The technology trickle-down effect is a good thing. It’s what drove the veritable arms race in the consumer camera industry and allows mere mortals like you and me to spend surprisingly little money and have the hardware to capture sensational images and video footage. Heck, even the cameras in our smart phones are capable enough that some pro-level photographers have admitted to using them for published news stories.
In the auto industry, the same is true. Well, not entirely. Most of us can’t use our cars to shoot pro-grade photography (though some cars have enough cameras mounted these days they almost drive themselves), but they do paint a pretty clear picture of how quickly key features permeate through cars. Want to know what features were the hot-button items in luxury cars a few years ago? Just look at today’s entry-level machinery and you’ll see.
Take our Kia Rio 5-door tester, for example. Trimmed barely above the bottom rung of the Rio family hierarchy, this Rio still sports the following necessities for the modern motorist: a half-dozen airbags, Bluetooth connectivity, heated seats, remote keyless entry, a six-speed automatic transmission and satellite radio, to name a few.
For those really wanting to look like big shots without spending the big bucks, the top-trim Rio SX adds LED lights front and back, leather seats, rearview camera, automatic headlights and wipers, a cooled glove box and even power-folding side mirrors. All this on a car that’s still under twenty grand!
So Kia is giving consumers a lot of kit for their investment with the Rio. No big surprise there, they’ve been doing that throughout their whole model range for years. What’s equally impressive is that the Rio is now mechanically a solid machine too.
Not that long ago driving any economy subcompact car like the Rio was akin to some sort of torture practice – possibly used by the CIA. Cramped, bumpy and noisy, those little cars were the most elemental means of point-A-to-point-B automotive transport one could find. With Kia’s cheapest car, the driving experience is not too bad at all.
The Kia Rio shares its engine and transmission (and much of what’s under the skin) with its Hyundai Accent cousin, and since costs are amortized over two models, there is a lot of value for your mechanical dollar here too. The 1.6L inline-four-cylinder engine produces 138 hp and 123 lb-ft of torque, both of which are excellent figures in the class and help the Rio to feel quite lively zipping around town. At highway speeds, caution is wise before attempting daring passing maneuvers, but again, there’s sufficient oomph for most sensible motoring needs.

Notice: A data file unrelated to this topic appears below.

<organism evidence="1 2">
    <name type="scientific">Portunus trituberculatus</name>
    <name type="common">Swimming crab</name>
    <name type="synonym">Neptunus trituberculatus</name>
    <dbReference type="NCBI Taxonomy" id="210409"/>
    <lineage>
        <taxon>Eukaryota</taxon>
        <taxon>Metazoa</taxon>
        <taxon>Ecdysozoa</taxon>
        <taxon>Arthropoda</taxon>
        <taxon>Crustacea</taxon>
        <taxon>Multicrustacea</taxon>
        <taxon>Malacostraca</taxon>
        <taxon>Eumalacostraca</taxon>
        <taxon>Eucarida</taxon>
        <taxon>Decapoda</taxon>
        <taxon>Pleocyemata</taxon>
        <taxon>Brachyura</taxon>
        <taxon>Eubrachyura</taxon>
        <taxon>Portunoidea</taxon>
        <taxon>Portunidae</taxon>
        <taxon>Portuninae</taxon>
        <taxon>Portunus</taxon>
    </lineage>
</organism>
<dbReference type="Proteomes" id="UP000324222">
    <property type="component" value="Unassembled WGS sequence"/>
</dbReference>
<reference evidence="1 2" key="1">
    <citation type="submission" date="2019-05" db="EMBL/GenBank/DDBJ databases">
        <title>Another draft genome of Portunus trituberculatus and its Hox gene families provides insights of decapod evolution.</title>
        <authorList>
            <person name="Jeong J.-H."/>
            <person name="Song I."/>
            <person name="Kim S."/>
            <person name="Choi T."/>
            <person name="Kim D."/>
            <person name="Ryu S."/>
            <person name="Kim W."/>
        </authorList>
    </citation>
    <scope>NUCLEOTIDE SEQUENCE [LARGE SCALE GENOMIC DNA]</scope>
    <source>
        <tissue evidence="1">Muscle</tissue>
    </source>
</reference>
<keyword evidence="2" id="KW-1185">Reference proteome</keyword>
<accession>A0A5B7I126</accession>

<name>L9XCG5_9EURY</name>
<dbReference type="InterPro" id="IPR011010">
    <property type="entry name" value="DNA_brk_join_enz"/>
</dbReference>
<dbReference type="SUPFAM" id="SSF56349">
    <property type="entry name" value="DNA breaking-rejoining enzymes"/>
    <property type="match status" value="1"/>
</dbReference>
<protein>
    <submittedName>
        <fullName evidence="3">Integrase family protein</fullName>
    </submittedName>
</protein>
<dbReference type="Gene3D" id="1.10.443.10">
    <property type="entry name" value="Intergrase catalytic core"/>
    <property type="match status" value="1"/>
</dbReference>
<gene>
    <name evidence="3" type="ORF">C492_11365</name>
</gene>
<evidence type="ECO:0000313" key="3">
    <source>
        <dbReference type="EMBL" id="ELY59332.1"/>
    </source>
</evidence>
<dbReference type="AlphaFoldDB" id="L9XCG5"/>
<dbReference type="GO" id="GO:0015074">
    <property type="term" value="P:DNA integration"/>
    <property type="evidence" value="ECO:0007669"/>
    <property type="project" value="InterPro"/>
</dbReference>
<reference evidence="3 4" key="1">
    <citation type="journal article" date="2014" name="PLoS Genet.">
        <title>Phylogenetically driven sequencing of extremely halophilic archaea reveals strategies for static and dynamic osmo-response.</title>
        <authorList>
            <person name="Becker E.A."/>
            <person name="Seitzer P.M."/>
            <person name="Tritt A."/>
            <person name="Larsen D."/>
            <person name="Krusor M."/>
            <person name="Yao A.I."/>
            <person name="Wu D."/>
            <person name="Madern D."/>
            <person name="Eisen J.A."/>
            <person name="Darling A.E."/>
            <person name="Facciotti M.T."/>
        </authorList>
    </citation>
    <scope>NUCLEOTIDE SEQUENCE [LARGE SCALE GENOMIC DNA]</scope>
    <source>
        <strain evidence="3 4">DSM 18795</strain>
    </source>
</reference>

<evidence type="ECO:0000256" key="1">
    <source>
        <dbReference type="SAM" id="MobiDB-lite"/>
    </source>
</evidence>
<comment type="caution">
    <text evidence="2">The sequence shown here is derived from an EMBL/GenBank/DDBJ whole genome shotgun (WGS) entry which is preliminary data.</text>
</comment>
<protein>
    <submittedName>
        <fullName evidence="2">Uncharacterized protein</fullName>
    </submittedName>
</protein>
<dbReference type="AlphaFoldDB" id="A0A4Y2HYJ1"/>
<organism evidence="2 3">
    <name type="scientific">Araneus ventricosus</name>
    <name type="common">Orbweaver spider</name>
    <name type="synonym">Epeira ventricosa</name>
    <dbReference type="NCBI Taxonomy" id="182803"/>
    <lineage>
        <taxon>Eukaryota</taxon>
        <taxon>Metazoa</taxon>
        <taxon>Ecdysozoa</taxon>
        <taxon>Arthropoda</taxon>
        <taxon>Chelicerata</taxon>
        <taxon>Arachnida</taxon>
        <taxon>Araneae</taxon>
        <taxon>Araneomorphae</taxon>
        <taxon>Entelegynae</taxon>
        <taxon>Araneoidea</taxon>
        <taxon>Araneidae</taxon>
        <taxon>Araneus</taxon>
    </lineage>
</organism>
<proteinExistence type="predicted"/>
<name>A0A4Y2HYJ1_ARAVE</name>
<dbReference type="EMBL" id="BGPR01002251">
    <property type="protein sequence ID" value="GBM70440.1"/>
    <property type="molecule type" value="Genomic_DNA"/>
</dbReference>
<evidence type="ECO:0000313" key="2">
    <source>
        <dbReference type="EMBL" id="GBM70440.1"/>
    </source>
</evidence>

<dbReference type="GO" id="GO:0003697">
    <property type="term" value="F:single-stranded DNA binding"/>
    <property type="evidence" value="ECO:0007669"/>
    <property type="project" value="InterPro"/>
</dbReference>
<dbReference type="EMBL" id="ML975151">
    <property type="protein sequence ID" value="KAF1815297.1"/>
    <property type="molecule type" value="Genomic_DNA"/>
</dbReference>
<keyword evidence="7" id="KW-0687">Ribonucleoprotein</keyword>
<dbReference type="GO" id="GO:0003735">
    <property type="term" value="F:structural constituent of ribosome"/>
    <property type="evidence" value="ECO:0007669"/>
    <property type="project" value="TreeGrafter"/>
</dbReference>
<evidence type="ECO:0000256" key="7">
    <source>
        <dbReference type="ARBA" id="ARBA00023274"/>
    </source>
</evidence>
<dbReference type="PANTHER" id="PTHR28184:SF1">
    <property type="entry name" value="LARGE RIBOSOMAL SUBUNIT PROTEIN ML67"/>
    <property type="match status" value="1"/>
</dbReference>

2015 Kia Rio 5 LX+, dashboard, centre stack, media ports. Click image to enlarge
The six-speed automatic in our Rio dutifully went about its business without drawing much attention to itself – just as most folks would want it. The ratios are well spaced and enable the Kia’s engine to churn at less than 2,500 rpm at 120 km/h. We’ve driven mid-size sedans that buzz away much higher than that and the low revs at highway speeds help the Rio be a quieter and more relaxing place to collect kilometres.
Those low revs also help Kia’s smallest car deliver decent fuel efficiency too. With a rating of 6.4 L/100 km highway and 8.7 city (7.6 combined), the Rio may not deliver the best efficiency numbers in the subcompact class, but make no mistake, this is still a very fuel-friendly machine. During its time with us, wearing snow tires and suffering a fair bit of stop-and-go traffic, we still saw mid-sevens for an overall average.
Steering feel is decent for the Rio, lending it a bit of a playful nature often found in these subcompact cars. The combination of diminutive mass and compact dimensions makes subcompacts nimble enough to dart through small gaps in traffic, but the Kia stands out for its stiff suspension, keeping it flat and stable when doing so.
The four-wheel disc brakes with ABS (standard on all trims of Rio) provide decent stopping power and good pedal feel.